27 Feb Distracted medicine
Everyone knows distracted driving poses tremendous risk for one’s personal safety, as well as all others in the vehicle and on the road. Drivers however, are far from the only ones distracted today, and a recent study out of Fort Worth, Texas, suggests your doctor may be practicing distracted medicine.
Dr. Richard Young, the family practice residency program director in Fort Worth Texas, conducted a fascinating study recently published: (A Time-Motion Study of Primary Care Physicians’ Work in the Electronic Health Record Era). The study is based on observing family physicians in an Ambulatory Care Clinic during over 900 visits affiliated with the Residency Research Network of Texas. These family doctors were intentionally chosen to reflect a wide range of patient care styles. The research involved measuring how much time each physician spent with the patient, (let’s call this “FaceTime”) versus how much time they spent before, during and after the clinical encounter interacting with the electronic health record (EHR) (let’s call this “Screen Time”).
The average patient encounter in this study was 35.8 minutes. Of this time, 18.6 minutes were devoted to screen time. This means the physician on average was spending less than 50% of the time available, to listening to the patient and to addressing their needs. Another interesting fact in this American study is that the average number of problems with which patients presented was 5.4.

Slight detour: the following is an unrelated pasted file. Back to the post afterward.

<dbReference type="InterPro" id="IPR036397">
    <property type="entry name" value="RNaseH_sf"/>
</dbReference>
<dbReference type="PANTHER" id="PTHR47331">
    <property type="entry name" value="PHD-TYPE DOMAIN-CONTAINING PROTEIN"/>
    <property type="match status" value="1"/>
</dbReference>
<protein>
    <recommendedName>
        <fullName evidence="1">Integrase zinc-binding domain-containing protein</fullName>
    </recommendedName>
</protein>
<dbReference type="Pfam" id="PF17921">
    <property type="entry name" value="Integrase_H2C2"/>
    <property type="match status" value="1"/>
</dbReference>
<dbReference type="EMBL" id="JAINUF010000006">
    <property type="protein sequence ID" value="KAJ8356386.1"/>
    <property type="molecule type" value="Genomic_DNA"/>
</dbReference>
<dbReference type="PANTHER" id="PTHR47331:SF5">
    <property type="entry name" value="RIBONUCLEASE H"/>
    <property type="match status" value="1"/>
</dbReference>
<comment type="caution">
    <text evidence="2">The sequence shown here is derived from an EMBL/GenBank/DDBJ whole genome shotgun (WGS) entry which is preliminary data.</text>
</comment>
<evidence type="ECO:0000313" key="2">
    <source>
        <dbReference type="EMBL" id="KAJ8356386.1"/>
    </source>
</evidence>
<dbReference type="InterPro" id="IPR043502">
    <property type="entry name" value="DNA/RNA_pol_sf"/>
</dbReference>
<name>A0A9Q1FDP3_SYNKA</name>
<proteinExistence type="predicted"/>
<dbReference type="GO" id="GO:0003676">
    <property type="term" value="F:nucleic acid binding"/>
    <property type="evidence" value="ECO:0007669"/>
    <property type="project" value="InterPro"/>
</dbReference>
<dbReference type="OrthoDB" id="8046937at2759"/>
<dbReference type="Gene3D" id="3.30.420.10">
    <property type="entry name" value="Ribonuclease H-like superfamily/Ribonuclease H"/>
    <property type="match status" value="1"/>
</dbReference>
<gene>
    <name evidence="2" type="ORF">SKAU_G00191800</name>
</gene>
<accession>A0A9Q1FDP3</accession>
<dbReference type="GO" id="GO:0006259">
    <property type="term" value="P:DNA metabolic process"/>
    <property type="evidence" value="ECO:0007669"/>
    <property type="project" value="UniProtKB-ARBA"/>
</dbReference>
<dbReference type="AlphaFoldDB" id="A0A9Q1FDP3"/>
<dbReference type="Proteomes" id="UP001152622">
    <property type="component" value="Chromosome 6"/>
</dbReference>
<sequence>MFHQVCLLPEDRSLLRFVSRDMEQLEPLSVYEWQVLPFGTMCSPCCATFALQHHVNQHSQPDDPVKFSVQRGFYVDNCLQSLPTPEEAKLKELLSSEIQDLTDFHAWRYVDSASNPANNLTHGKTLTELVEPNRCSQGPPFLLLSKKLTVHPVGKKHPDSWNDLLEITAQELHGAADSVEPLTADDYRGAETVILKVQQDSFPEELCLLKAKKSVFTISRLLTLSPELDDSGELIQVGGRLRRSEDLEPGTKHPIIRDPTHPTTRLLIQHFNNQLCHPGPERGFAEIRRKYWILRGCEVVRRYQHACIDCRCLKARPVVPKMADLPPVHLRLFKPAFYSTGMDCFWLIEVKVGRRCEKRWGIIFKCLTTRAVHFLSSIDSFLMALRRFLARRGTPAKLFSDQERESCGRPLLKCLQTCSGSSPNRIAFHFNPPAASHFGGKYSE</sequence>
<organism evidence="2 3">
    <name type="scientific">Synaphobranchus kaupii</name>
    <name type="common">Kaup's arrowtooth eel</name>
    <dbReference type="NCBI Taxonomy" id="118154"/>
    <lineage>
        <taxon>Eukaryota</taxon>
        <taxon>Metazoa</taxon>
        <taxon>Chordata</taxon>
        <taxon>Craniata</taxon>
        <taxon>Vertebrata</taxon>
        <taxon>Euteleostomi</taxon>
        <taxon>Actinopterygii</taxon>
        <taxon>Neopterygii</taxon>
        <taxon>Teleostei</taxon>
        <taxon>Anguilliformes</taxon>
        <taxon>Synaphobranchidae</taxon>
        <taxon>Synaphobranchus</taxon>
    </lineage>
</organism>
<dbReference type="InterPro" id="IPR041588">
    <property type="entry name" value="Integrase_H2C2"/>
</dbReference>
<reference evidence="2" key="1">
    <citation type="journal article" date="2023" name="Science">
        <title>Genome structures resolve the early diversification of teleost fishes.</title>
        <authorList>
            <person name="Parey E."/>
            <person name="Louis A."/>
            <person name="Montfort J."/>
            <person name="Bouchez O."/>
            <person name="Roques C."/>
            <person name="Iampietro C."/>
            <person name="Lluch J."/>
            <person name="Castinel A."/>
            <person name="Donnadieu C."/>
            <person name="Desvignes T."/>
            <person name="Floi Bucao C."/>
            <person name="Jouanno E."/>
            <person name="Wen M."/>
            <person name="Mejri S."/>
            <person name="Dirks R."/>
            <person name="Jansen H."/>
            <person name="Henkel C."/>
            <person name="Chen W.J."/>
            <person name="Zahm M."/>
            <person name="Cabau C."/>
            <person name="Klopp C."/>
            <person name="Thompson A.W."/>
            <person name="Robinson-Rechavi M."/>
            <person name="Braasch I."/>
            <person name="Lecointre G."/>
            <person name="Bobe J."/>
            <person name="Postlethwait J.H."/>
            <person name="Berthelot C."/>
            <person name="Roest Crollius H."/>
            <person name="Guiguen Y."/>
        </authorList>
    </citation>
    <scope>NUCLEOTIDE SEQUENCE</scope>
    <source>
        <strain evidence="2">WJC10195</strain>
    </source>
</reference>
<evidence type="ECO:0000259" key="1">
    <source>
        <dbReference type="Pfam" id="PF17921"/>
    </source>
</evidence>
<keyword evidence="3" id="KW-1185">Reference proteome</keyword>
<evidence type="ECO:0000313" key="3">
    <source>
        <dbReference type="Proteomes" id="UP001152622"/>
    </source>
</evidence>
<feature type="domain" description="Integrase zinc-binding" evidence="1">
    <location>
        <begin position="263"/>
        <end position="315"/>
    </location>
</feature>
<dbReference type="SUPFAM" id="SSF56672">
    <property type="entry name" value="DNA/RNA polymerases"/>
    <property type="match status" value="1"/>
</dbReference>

Dr. Robert Wachter, a professor and chair of the Department of Medicine at the University of California San Francisco, presented data at the 2017 American Conference on Physician Health where he outlined the results of a 2016 survey of 6375 doctors in the United States. This large survey identified that 84% of the physicians were using Electronic Health Records (EHRs). These physicians reported “feeling less satisfied with the amount of time they spent on clerical tasks. They also were found to be at higher risk of professional burnout.” (Electronic Health Records contributing to Physician Burnout). A smaller study from 2014 involving 370 family doctors showed those who used EHRs most, reported feeling greater time pressures associated with significantly more burnout, and were more likely to leave their medical careers prematurely (Electronic medical Records and Physician Stress in Primary Care- Results from the MEMO Study 2014).